UPDATE 1-U.S. natgas jumps 6% in low volume trade ahead of contract expiration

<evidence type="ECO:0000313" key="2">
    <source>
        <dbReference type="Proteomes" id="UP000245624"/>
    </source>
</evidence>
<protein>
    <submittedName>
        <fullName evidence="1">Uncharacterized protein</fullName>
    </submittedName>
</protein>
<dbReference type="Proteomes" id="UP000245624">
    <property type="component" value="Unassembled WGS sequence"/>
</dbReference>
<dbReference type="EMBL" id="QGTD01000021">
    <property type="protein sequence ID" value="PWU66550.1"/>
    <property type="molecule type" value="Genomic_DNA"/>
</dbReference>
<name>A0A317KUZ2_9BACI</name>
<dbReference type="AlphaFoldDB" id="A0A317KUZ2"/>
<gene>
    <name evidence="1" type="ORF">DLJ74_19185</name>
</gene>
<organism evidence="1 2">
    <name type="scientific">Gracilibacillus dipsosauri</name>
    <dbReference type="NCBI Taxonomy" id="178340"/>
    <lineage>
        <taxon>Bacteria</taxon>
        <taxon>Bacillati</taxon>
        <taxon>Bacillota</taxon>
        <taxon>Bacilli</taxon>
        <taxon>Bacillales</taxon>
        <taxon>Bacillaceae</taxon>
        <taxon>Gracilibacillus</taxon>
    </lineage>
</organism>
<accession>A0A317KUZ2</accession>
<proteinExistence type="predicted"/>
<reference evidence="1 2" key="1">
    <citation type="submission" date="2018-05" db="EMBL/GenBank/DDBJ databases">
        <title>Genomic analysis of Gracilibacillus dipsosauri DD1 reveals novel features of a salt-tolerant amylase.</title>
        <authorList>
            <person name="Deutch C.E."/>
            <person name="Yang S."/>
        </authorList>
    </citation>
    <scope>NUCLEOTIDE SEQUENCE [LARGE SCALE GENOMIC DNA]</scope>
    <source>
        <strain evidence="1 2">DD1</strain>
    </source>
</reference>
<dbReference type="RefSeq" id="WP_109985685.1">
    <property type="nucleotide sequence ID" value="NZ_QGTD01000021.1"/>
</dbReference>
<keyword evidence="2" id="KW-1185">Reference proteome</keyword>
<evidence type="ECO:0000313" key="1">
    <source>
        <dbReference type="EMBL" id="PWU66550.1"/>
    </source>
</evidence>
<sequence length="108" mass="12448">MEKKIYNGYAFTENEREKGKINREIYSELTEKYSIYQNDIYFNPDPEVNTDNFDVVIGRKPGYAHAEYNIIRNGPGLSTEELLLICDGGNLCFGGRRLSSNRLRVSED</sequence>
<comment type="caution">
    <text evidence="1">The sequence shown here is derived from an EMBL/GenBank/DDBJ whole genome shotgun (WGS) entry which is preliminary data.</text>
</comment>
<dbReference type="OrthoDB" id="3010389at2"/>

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(Adds latest prices, context) Jan 27 (Reuters) - U.S. natural gas futures jumped about 6% on Friday from a 20-month low in the prior session as late buying during a low-volume day ahead of the expiration of the February contract caused prices to swing wildly from negative to positive several times in the last half hour of trade. Traders noted this usually happens as some gas sellers seek to exit their front-month futures positions on the New York Mercantile Exchange (NYMEX) before they expire because they do not want to deliver gas to the Henry Hub in Louisiana. Volatility often peaks near contract expiration days because trading volumes are usually extremely low since few in the market want to deliver or take gas from the Henry Hub. There were only about 3,476 front-month contracts traded on the NYMEX on Friday. That compares with an average of 138,000 front-month contracts traded daily on the NYMEX over the past five years (2018 to 2022). In 2022, gas prices soared by a record 46% on the day the February contract expired before plunging 26% the next day when the March contract became the new front-month. On its last day as the front-month, gas futures for February delivery rose 16.5 cents, or 5.6%, to settle at $3.109 per million British thermal units (mmBtu). On Thursday, the contract closed at its lowest since May 2021. For the week, the contract lost about 2%, putting it down for a sixth week in a row for the first time since October. During those six weeks, the front-month has dropped about 53%. The March contract, which will soon be the front-month, was little changed on Friday at $2.84 per mmBtu. Earlier in the day, gas futures were down about 4% due in part to a growing belief that there is more than enough gas in storage for the rest of the winter. The weather, meanwhile, is expected to turn from warmer than normal now to colder than normal from Jan. 30 to Feb. 6 before turning warmer than normal again through mid-February. That should keep heating demand mostly low, at least when the weather is warmer than normal, and allow utilities to continue pulling less gas from storage for at least a fourth or even fifth week in a row. Gas stockpiles were currently about 5% above the five-year (2018-2022) average and are on track to rise to 7% above normal in next week's federal storage report. The biggest wild card in the gas market remains when Freeport LNG's liquefied natural gas (LNG) export plant in Texas will exit a seven-month outage caused by a fire in June 2022. The market cares about Freeport, the second biggest U.S. LNG export plant, because traders expect prices to jump once the facility starts pulling in big amounts of gas, boosting demand for the fuel. The plant can pull in about 2.1 billion cubic feet per day (bcfd) of gas and turn it into LNG. That is about 2% of what U.S. gas producers pull from the ground each day. On Thursday, federal regulators approved Freeport's plan to start cooling down parts of the plant. That is an early step in the restart process, but will not result in big gas flows anytime soon. The company still has to go back to regulators to get permission to restart the liquefaction trains that turn the gas into LNG for export. Several analysts have said they don't expect to see much LNG production at Freeport until March or later. Analysts at Goldman Sachs said in a note on Friday that they expect Freeport to restart in mid-February, but noted it would take until the end of March before all three liquefaction trains were back in operation. Week ended Week ended Year ago Five-year Jan 27 Jan 20 Jan 27 average (Forecast) (Actual) Jan 27 U.S. weekly natgas storage change (bcf): -138 -91 -261 -181 U.S. total natgas in storage (bcf): 2,591 2,729 2,361 2,420 U.S. total storage versus 5-year average +7.1 +4.9% Global Gas Benchmark Futures ($ per mmBtu) Current Day Prior Day This Month Prior Year Five Year Last Year Average Average 2022 (2018-2022) Henry Hub 2.91 2.94 4.26 6.54 3.60 Title Transfer Facility (TTF) 17.06 17.93 28.25 40.50 14.39 Japan Korea Marker (JKM) 20.17 20.94 28.53 34.11 14.31 Refinitiv Heating (HDD), Cooling (CDD) and Total (TDD) Degree Days Two-Week Total Forecast Current Day Prior Day Prior Year 10-Year 30-Year Norm Norm U.S. GFS HDDs 455 448 508 430 429 U.S. GFS CDDs 4 4 2 4 4 U.S. GFS TDDs 459 452 510 434 435 Refinitiv U.S. Weekly GFS Supply and Demand Forecasts Prior Week Current Week Next Week This Week Five-Year Last Year Average For Month U.S. Supply (bcfd) U.S. Lower 48 Dry Production 98.9 98.5 98.0 93.5 88.8 U.S. Imports from Canada 8.4 8.3 8.8 10.2 9.4 U.S. LNG Imports 0.0 0.0 0.0 0.2 0.4 Total U.S. Supply 107.3 106.8 106.8 103.9 98.6 U.S. Demand (bcfd) U.S. Exports to Canada 2.8 2.6 2.6 2.5 2.8 U.S. Exports to Mexico 5.3 5.3 5.2 6.0 5.3 U.S. LNG Exports 12.4 12.5 12.5 12.6 7.2 U.S. Commercial 14.8 16.5 18.6 20.4 17.1 U.S. Residential 24.5 27.8 31.5 35.0 29.8 U.S. Power Plant 29.5 32.2 32.8 32.3 28.5 U.S. Industrial 24.6 25.7 26.4 26.6 25.6 U.S. Plant Fuel 4.9 4.9 4.9 4.9 4.9 U.S. Pipe Distribution 2.7 2.9 3.1 2.9 2.4 U.S. Vehicle Fuel 0.1 0.1 0.1 0.1 0.1 Total U.S. Consumption 101.1 110.1 117.3 122.2 108.4 Total U.S. Demand 121.6 130.5 137.7 143.3 123.7 U.S. weekly power generation percent by fuel - EIA Week ended Week ended Week ended Week ended Week ended Jan 27 Jan 20 Jan 13 Jan 6 Dec 30 Wind 10 13 11 12 11 Solar 2 2 2 2 2 Hydro 7 7 7 7 6 Other 2 2 2 2 2 Petroleum 0 0 0 0 0 Natural Gas 39 36 38 36 35 Coal 19 18 19 18 23 Nuclear 21 21 21 23 19 SNL U.S. Natural Gas Next-Day Prices ($ per mmBtu) Hub Current Day Prior Day Henry Hub 2.72 3.09 Transco Z6 New York 2.90 3.05 PG&E Citygate 8.00 15.31 Eastern Gas (old Dominion South) 2.23 2.61 Chicago Citygate 2.78 2.97 Algonquin Citygate 3.33 4.22 SoCal Citygate 8.23 17.00 Waha Hub 2.02 2.48 AECO 2.62 2.62 SNL U.S. Power Next-Day Prices ($ per megawatt-hour) Hub Current Day Prior Day New England 45.00 47.75 PJM West 32.25 37.50 Ercot North 18.50 28.00 Mid C 65.00 142.25 Palo Verde 61.75 102.25 SP-5 73.50 133.00 (Reporting by Scott DiSavino; editing by Sharon Singleton and Jonathan Oatis)